“We are still living in the golden age of exports. Lithuania failed to use up all possibilities opened up after accession to the European Union since we were concentrated on the domestic market and inflated that consumption bubble. What we see now is purely a shift in business’ focus towards foreign markets. For example, industrial sales on foreign markets rose by 11 percent in the first quarter while the sales on domestic market grew by meager 2.5 percent,” Mauricas told BNS.
Lithuania’s companies had adopted Western technologies and adapted them successfully, he said noting that they were both selling their products in CIS countries and exporting them to Scandinavian, Western European countries.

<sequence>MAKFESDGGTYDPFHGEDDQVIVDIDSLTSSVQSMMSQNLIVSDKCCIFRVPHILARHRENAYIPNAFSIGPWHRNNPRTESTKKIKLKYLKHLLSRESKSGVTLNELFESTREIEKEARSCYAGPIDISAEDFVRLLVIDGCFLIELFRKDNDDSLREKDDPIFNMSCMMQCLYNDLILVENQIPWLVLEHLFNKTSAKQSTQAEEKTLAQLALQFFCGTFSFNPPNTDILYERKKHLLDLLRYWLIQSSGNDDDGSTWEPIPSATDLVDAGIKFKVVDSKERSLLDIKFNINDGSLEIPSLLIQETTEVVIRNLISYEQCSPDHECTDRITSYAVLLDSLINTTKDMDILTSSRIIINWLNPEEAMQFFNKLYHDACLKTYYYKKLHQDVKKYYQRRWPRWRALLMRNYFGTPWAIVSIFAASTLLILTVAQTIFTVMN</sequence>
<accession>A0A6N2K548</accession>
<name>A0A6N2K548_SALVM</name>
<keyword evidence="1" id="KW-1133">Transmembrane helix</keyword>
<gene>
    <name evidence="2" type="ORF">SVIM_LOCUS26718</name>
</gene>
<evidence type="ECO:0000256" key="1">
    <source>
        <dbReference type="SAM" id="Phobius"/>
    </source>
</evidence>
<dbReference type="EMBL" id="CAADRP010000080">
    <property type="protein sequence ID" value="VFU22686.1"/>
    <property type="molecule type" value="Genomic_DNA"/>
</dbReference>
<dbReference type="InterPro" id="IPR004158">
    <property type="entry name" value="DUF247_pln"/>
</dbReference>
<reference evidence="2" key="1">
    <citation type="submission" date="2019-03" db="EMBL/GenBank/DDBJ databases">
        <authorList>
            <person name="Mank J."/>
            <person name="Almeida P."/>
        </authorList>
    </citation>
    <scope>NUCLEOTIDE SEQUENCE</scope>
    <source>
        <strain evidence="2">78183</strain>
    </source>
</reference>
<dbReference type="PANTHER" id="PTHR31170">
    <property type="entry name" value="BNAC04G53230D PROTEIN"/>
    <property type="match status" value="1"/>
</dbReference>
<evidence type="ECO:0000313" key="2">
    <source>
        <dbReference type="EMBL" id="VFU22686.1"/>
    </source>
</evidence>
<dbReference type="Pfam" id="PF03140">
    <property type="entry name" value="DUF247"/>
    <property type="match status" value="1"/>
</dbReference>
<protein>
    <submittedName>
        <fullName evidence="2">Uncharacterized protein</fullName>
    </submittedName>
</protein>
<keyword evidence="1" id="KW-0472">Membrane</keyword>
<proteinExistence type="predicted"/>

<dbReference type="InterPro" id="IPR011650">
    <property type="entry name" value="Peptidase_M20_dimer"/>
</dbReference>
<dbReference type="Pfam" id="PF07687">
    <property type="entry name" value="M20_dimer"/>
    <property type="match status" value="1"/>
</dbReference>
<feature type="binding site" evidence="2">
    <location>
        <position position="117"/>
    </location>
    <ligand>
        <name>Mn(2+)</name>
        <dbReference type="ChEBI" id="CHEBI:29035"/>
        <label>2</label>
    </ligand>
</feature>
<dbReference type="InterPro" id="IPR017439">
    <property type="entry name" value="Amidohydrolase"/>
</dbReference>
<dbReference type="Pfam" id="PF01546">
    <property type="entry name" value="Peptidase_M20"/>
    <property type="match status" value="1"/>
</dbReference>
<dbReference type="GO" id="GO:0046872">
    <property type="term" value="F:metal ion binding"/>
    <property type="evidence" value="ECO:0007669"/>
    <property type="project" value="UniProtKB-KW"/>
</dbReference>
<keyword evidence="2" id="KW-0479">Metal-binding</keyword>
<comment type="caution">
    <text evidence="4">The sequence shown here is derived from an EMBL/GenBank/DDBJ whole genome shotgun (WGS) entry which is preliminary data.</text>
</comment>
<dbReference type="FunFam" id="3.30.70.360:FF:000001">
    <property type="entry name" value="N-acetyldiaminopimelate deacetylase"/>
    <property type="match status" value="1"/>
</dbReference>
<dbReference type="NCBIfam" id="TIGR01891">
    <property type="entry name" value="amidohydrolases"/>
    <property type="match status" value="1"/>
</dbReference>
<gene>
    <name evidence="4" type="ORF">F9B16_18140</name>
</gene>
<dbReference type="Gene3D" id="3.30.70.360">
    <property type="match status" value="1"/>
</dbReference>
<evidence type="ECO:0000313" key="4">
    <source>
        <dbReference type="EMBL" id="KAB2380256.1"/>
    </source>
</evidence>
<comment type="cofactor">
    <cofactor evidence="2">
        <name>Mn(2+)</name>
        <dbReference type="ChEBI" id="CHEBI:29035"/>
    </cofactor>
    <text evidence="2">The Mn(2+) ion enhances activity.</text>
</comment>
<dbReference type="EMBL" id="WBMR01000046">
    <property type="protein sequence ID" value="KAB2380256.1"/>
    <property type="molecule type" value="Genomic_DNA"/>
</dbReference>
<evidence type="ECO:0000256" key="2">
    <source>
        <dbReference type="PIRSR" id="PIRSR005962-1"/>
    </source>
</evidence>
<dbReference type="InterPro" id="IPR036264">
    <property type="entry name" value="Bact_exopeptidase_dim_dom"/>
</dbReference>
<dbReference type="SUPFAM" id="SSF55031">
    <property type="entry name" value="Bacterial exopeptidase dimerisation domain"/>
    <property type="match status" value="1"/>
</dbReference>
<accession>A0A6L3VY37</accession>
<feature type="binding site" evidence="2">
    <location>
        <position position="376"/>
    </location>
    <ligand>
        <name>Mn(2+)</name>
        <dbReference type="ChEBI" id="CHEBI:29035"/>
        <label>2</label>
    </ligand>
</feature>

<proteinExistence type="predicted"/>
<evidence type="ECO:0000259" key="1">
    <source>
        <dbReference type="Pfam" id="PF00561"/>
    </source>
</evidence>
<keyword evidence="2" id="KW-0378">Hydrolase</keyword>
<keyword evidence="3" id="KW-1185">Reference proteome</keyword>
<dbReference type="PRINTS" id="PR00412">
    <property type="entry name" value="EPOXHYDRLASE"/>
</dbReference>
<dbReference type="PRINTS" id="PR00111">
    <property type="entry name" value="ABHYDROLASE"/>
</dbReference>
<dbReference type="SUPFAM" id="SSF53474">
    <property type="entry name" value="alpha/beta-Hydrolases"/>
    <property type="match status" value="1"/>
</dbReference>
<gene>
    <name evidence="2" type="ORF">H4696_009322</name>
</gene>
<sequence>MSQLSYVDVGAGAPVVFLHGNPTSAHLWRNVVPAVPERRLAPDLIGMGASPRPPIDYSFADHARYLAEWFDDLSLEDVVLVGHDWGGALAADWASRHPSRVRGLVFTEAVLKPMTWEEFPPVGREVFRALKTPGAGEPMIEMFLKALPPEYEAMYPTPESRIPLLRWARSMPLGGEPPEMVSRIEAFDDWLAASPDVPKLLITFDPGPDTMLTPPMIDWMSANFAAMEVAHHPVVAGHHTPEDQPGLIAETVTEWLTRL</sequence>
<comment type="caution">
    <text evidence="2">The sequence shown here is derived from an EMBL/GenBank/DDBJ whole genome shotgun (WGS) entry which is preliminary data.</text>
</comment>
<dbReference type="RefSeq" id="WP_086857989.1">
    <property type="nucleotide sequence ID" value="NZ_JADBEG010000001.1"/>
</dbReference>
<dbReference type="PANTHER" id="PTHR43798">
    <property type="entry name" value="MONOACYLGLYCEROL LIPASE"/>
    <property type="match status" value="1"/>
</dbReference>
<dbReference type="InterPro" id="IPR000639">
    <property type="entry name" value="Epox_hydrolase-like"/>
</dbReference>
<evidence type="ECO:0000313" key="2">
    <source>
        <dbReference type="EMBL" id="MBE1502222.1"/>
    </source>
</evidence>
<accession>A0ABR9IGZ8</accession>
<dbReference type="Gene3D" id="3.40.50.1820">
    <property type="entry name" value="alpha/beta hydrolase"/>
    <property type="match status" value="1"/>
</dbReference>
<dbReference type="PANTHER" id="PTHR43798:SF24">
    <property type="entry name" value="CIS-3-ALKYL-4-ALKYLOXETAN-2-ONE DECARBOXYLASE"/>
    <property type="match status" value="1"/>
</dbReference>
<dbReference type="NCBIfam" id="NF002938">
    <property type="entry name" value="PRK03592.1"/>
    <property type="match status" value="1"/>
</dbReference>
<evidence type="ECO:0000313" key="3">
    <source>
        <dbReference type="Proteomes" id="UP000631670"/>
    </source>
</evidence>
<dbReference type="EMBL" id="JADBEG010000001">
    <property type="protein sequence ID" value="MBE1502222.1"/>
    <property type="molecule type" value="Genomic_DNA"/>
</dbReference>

Mauricas also pointed out to the growth in exports of durable goods with larger added value. In particular, he referred to the metal processing industry, such as ship building, and to the furniture sector, which continued to grow ‘non-stop’.
The performance of the industrial sector was ‘impressive’ in the first quarter of this year and Lithuania was one of a handful of EU Member States recording growth in industrial output this year, he said.
“It’s the outcome of our robust competitiveness. Although foreign markets are not growing, we still manage to increase our exports,” Mauricas said.
Nordea expects Lithuania’s exports to grow by 6 percent this year.